'Profit-driven' SANParks worries Wessa
Skukuza - Underfunding from national government has resulted in South African National Parks (SANParks) being profit- instead of conservation-driven, warns the Wildlife and Environment Society of South Africa (Wessa).
The organisation made the accusation in response to proposals to build a 240-bed hotel at the Kruger National Park's Malelane gate.
"SANParks cannot be like any other business because it is an organisation that the government should be supporting," said Wessa spokesperson Chris Galliers.
He said SANParks was the only conservation agency in the world that generated 85% of its funding from tourism while government contributed only 15%.
“This is a considerable achievement, but it is also a concern, because it means that the government only contributes 15 % of funding required for SANParks' efforts of conserving our natural heritage,” said Galliers.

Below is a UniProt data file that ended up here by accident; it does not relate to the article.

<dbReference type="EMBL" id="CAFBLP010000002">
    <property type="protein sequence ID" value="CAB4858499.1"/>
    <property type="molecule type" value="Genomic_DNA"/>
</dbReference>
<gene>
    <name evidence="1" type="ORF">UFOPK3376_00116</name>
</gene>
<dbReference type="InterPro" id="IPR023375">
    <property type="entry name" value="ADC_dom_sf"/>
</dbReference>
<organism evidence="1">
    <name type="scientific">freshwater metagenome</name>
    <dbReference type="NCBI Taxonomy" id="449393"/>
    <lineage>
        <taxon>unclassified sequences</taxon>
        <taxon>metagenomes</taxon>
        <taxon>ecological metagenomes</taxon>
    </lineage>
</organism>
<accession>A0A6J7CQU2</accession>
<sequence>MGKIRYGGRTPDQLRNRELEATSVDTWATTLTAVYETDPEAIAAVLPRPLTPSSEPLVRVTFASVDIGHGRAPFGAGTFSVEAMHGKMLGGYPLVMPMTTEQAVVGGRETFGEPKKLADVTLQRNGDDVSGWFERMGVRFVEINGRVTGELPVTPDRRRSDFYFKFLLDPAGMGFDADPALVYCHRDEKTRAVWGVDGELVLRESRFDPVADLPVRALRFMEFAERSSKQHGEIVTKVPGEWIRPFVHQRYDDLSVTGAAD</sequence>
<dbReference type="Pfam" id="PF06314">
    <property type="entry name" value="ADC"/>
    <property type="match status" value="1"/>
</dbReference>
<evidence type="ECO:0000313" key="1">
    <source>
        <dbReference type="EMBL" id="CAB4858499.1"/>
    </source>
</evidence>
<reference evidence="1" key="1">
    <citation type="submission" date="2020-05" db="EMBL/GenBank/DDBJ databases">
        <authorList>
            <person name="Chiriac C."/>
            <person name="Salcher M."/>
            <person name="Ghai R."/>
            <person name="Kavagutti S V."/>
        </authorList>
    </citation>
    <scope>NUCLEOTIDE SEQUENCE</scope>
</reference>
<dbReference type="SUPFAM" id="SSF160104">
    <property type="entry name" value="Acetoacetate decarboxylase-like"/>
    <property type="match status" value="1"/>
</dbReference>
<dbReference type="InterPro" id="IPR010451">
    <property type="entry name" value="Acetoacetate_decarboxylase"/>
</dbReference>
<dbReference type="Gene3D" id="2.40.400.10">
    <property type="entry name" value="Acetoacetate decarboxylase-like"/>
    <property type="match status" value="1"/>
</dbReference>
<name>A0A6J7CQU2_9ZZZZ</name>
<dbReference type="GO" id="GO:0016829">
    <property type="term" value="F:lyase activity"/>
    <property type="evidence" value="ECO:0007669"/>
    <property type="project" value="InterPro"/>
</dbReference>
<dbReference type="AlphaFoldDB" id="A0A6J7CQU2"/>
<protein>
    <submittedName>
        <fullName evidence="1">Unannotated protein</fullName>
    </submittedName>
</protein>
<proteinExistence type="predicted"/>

He said government funding had also been steadily declining in the past decade and that the commercialisation of protected areas to make them financially self-sufficient placed unrealistic demands on their management.
“It seems that this is becoming a convenient way for government to abdicate its responsibility of securing the country’s natural heritage to its citizens,” Galliers.
Wessa has suggested that international role players also comment in the environmental impact assessment (EIA) relating to the proposed Kruger hotel project as SANParks was referencing international best practice guidelines in the proposed project.
On Friday, spokesperson for water and environment affairs Albi Modise denied there was a decline in funding for SANParks.
He said funding increased from R139m in 2005/2006 to R216.4m for 2011/2012.
SANParks spokesperson Reynold Thakhuli stressed that government's contribution of 15% to SANParks income was international norm.
“Yes, it is true. We are generating most of our income through tourism operations. This does not only apply to SANParks, but it is common practice in other parts of the world,” he said.